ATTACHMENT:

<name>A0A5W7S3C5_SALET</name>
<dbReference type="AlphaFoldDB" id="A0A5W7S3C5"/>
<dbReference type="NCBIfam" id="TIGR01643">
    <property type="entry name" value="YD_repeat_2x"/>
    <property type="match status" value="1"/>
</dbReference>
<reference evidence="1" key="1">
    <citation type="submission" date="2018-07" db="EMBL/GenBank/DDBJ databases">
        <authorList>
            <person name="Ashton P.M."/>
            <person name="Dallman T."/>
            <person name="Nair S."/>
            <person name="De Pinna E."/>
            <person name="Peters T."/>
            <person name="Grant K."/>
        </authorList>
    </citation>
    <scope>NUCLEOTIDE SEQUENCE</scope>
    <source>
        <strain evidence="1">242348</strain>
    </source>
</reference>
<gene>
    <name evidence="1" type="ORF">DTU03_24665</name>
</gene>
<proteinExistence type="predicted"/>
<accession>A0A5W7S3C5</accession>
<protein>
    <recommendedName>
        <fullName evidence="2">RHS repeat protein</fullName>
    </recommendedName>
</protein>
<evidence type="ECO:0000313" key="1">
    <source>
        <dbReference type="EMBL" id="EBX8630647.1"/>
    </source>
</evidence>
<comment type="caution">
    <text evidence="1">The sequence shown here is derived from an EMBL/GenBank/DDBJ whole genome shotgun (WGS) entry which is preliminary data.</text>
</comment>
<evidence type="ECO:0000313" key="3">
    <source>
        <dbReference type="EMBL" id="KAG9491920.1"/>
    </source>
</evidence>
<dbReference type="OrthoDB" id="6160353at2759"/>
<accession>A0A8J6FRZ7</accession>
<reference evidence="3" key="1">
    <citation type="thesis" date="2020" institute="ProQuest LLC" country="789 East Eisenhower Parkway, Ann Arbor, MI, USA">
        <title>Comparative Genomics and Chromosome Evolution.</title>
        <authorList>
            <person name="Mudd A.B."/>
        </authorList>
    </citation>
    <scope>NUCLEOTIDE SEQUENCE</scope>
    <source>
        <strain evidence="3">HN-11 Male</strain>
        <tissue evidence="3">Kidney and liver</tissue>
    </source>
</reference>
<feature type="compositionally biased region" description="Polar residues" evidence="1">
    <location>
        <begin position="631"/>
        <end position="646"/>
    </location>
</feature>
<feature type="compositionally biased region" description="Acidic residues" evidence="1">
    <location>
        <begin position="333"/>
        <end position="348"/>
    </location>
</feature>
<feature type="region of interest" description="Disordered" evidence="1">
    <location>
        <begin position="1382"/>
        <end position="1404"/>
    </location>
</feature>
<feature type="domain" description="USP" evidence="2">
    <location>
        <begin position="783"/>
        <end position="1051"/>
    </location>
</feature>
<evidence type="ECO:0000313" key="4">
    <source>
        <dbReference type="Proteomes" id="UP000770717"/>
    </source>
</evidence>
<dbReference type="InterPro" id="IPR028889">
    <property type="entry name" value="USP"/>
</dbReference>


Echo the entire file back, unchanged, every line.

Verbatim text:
<name>A0A5W7S3C5_SALET</name>
<dbReference type="AlphaFoldDB" id="A0A5W7S3C5"/>
<dbReference type="NCBIfam" id="TIGR01643">
    <property type="entry name" value="YD_repeat_2x"/>
    <property type="match status" value="1"/>
</dbReference>
<reference evidence="1" key="1">
    <citation type="submission" date="2018-07" db="EMBL/GenBank/DDBJ databases">
        <authorList>
            <person name="Ashton P.M."/>
            <person name="Dallman T."/>
            <person name="Nair S."/>
            <person name="De Pinna E."/>
            <person name="Peters T."/>
            <person name="Grant K."/>
        </authorList>
    </citation>
    <scope>NUCLEOTIDE SEQUENCE</scope>
    <source>
        <strain evidence="1">242348</strain>
    </source>
</reference>
<gene>
    <name evidence="1" type="ORF">DTU03_24665</name>
</gene>
<proteinExistence type="predicted"/>
<accession>A0A5W7S3C5</accession>
<protein>
    <recommendedName>
        <fullName evidence="2">RHS repeat protein</fullName>
    </recommendedName>
</protein>
<evidence type="ECO:0000313" key="1">
    <source>
        <dbReference type="EMBL" id="EBX8630647.1"/>
    </source>
</evidence>
<comment type="caution">
    <text evidence="1">The sequence shown here is derived from an EMBL/GenBank/DDBJ whole genome shotgun (WGS) entry which is preliminary data.</text>
</comment>
<evidence type="ECO:0000313" key="3">
    <source>
        <dbReference type="EMBL" id="KAG9491920.1"/>
    </source>
</evidence>
<dbReference type="OrthoDB" id="6160353at2759"/>
<accession>A0A8J6FRZ7</accession>
<reference evidence="3" key="1">
    <citation type="thesis" date="2020" institute="ProQuest LLC" country="789 East Eisenhower Parkway, Ann Arbor, MI, USA">
        <title>Comparative Genomics and Chromosome Evolution.</title>
        <authorList>
            <person name="Mudd A.B."/>
        </authorList>
    </citation>
    <scope>NUCLEOTIDE SEQUENCE</scope>
    <source>
        <strain evidence="3">HN-11 Male</strain>
        <tissue evidence="3">Kidney and liver</tissue>
    </source>
</reference>
<feature type="compositionally biased region" description="Polar residues" evidence="1">
    <location>
        <begin position="631"/>
        <end position="646"/>
    </location>
</feature>
<feature type="compositionally biased region" description="Acidic residues" evidence="1">
    <location>
        <begin position="333"/>
        <end position="348"/>
    </location>
</feature>
<feature type="region of interest" description="Disordered" evidence="1">
    <location>
        <begin position="1382"/>
        <end position="1404"/>
    </location>
</feature>
<feature type="domain" description="USP" evidence="2">
    <location>
        <begin position="783"/>
        <end position="1051"/>
    </location>
</feature>
<evidence type="ECO:0000313" key="4">
    <source>
        <dbReference type="Proteomes" id="UP000770717"/>
    </source>
</evidence>
<dbReference type="InterPro" id="IPR028889">
    <property type="entry name" value="USP"/>
</dbReference>